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Katlein, Christian; Arndt, Stefanie; Nicolaus, Marcel (2015): Solar radiation over and under sea ice at ROV station PS86/081-1 during POLARSTERN cruise PS86 (AURORA) in July 2014. PANGAEA,, Supplement to: Katlein, Christian; Arndt, Stefanie; Nicolaus, Marcel; Perovich, Donald K; Jakuba, Michael V; Suman, Daniel O; Elliott, Stephen; Whitcomb, Louis L; McFarland, William Douglas; Gerdes, Rüdiger; Boetius, Antje; German, Christopher R (2015): Influence of ice thickness and surface properties on light transmission through Arctic sea ice. Journal of Geophysical Research: Oceans, 120(9), 5932-5944,

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The observed changes in physical properties of sea ice such as decreased thickness and increased melt pond cover severely impact the energy budget of Arctic sea ice. Increased light transmission leads to increased deposition of solar energy in the upper ocean and thus plays a crucial role for amount and timing of sea-ice-melt and under-ice primary production. Recent developments in underwater technology provide new opportunities to study light transmission below the largely inaccessible underside of sea ice. We measured spectral under-ice radiance and irradiance using the new Nereid Under-Ice (NUI) underwater robotic vehicle, during a cruise of the R/V Polarstern to 83°N 6°W in the Arctic Ocean in July 2014. NUI is a next generation hybrid remotely operated vehicle (H-ROV) designed for both remotely piloted and autonomous surveys underneath land-fast and moving sea ice. Here we present results from one of the first comprehensive scientific dives of NUI employing its interdisciplinary sensor suite. We combine under-ice optical measurements with three dimensional under-ice topography (multibeam sonar) and aerial images of the surface conditions. We investigate the influence of spatially varying ice-thickness and surface properties on the spatial variability of light transmittance during summer. Our results show that surface properties such as melt ponds dominate the spatial distribution of the under-ice light field on small scales (<1000 m**2), while sea ice-thickness is the most important predictor for light transmission on larger scales. In addition, we propose the use of an algorithm to obtain histograms of light transmission from distributions of sea ice thickness and surface albedo.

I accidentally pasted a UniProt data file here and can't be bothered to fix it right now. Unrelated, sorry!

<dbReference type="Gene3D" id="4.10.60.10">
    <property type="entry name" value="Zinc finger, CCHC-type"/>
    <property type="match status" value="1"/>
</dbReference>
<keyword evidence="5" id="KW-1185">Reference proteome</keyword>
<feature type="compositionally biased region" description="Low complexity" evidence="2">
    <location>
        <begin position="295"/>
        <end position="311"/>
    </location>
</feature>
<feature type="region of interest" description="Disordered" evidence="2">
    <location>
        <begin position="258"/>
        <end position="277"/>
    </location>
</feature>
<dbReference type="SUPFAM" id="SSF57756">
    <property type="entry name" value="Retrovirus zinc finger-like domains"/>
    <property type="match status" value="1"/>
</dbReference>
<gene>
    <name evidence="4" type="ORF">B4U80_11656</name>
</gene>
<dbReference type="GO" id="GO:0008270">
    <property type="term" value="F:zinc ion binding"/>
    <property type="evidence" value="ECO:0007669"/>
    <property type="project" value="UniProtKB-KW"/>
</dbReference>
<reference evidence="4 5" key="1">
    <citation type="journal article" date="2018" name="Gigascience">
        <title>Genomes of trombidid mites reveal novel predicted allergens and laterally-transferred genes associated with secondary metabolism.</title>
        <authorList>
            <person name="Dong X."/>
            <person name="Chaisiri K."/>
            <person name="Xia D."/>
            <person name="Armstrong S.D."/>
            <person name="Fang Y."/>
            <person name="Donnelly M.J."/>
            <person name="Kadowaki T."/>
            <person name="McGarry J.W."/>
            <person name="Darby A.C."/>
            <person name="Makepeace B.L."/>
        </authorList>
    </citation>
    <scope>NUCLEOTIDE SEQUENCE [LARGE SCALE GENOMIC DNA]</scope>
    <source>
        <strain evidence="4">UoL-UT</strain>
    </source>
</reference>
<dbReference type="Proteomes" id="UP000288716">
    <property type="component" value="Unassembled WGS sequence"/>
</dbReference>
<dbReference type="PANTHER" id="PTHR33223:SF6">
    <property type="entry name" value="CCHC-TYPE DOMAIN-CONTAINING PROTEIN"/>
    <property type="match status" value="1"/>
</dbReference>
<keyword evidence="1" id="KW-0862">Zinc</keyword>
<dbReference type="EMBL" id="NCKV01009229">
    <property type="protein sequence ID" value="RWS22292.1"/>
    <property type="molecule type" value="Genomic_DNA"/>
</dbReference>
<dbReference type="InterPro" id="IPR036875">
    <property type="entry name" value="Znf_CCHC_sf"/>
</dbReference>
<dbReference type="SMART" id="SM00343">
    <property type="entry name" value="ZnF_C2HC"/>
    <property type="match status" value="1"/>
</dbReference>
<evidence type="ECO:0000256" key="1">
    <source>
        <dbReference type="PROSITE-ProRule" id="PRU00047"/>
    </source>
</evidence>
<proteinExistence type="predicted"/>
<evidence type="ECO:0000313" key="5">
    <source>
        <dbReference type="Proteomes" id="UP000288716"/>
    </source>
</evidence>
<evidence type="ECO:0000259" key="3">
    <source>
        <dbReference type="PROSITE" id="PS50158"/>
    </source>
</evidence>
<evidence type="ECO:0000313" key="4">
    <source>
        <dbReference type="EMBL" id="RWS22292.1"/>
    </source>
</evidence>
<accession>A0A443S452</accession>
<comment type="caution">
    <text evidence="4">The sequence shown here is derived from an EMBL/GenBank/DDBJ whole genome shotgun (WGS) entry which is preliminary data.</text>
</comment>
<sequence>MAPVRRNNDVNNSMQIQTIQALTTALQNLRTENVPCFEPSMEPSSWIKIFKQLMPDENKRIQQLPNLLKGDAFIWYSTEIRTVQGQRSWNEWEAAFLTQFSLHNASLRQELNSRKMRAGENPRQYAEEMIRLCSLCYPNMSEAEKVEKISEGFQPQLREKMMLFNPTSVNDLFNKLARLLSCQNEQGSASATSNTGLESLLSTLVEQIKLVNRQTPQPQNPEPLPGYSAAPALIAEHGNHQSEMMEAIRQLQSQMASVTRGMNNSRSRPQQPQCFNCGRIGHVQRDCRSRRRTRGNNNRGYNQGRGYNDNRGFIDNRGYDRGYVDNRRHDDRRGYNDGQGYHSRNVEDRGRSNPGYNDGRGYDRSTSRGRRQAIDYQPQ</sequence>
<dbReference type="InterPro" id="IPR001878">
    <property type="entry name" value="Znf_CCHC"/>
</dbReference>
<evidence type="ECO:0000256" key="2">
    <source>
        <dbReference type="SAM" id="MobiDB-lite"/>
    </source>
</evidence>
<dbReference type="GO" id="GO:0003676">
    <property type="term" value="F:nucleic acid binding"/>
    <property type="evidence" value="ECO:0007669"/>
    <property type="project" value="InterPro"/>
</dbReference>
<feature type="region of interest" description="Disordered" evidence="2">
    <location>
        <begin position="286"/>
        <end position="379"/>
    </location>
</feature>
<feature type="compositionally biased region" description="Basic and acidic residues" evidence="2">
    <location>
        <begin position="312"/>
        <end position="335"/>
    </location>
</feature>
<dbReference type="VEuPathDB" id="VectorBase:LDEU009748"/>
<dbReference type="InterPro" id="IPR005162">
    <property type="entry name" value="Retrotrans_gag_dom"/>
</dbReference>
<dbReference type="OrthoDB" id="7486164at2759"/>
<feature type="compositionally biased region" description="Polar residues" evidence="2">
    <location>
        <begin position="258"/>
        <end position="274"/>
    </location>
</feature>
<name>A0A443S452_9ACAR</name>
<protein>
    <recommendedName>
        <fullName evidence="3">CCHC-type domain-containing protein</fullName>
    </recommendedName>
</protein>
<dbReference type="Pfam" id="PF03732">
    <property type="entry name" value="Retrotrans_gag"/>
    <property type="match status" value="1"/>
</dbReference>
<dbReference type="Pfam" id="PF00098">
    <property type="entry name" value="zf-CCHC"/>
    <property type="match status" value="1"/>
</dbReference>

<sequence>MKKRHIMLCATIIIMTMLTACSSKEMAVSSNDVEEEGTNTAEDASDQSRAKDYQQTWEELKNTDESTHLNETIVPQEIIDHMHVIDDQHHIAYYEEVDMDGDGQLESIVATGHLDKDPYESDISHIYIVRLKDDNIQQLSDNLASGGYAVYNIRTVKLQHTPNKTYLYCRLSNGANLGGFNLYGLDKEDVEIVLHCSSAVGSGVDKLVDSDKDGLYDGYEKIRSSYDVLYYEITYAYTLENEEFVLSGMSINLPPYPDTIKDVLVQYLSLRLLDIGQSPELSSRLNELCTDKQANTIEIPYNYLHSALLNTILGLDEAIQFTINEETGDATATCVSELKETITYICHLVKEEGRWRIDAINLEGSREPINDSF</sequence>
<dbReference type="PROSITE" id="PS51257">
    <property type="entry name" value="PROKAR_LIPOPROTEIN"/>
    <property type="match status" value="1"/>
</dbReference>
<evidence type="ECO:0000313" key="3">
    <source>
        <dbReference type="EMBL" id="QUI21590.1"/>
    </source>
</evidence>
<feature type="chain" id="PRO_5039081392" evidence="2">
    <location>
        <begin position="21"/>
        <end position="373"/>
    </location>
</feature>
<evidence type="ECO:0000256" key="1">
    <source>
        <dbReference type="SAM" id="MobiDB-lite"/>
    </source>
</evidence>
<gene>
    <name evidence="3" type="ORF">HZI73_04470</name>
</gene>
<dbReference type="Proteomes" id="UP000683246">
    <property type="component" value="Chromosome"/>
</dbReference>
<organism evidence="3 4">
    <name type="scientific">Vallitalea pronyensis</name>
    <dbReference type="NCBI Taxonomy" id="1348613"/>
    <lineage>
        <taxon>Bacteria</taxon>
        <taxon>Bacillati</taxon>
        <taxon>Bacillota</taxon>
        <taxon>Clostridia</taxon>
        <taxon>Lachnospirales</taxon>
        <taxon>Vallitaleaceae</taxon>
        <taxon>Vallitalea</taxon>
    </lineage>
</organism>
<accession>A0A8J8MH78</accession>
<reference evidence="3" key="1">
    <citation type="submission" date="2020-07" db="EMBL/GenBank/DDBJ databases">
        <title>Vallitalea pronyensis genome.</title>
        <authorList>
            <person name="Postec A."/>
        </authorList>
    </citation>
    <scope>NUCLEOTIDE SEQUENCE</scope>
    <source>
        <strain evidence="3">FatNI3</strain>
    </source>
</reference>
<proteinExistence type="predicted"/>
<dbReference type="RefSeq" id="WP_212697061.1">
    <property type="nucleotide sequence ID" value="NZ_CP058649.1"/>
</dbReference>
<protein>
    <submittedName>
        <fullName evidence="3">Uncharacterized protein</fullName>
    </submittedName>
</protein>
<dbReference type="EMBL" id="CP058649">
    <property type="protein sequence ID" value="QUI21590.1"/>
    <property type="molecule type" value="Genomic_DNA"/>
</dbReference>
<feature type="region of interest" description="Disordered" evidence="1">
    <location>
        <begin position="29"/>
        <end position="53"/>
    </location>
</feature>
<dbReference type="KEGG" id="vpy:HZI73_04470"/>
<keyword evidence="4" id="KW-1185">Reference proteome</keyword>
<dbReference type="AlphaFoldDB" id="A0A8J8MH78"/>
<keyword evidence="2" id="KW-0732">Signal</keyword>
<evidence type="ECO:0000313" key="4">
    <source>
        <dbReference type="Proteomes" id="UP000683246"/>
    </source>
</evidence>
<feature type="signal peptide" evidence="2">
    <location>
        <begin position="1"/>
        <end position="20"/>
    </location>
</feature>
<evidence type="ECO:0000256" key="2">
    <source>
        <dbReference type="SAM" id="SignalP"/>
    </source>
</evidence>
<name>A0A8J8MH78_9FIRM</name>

Median Latitude: 82.873665 * Median Longitude: -6.393250 * South-bound Latitude: 82.864330 * West-bound Longitude: -6.465500 * North-bound Latitude: 82.883000 * East-bound Longitude: -6.321000
Date/Time Start: 2014-07-28T11:15:00 * Date/Time End: 2014-07-28T21:29:00
Measurements of solar radiation over and under sea ice have been performed on one station in the Arctic Ocean during the Polarstern cruise PS86 (AURORA) on 28 July 2014. All radiation measurements have been performed with Ramses spectral radiometers (Trios, Rastede, Germany). All data are given in full spectral resolution interpolated to 1.0 nm, and integrated over the entire wavelength range (broadband, total: 320 to 950 nm). Two sensors were mounted on a Remotely Operated Vehicle (ROV, Nereid Under-Ice) and one radiometer was installed on the ships crowsnest for surface reference measurements (solar irradiance). On the ROV, one irradiance sensor (cos-collector) for energy budget calculations and one radiance sensor (9.3° fov) to obtain high resolution spatial variability were installed. All times are given in UTC.
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